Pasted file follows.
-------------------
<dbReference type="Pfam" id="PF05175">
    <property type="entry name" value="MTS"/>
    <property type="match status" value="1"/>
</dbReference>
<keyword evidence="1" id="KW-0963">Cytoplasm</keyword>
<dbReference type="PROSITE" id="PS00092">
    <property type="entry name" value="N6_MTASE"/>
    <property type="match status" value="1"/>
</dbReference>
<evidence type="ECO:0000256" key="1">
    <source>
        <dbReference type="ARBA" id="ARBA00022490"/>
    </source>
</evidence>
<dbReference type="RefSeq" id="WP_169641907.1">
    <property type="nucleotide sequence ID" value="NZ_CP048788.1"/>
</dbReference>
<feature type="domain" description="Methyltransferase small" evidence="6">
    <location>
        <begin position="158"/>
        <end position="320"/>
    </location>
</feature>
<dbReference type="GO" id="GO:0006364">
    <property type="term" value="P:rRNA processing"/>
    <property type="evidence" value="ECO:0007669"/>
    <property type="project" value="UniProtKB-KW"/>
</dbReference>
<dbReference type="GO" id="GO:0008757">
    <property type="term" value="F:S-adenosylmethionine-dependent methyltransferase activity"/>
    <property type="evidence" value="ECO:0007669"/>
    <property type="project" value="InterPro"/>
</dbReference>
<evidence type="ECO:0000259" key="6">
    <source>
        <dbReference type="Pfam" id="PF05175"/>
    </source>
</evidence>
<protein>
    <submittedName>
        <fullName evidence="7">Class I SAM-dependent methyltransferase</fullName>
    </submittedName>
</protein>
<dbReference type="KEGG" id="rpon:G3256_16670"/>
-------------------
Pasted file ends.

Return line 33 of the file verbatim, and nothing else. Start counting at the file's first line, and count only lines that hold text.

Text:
</dbReference>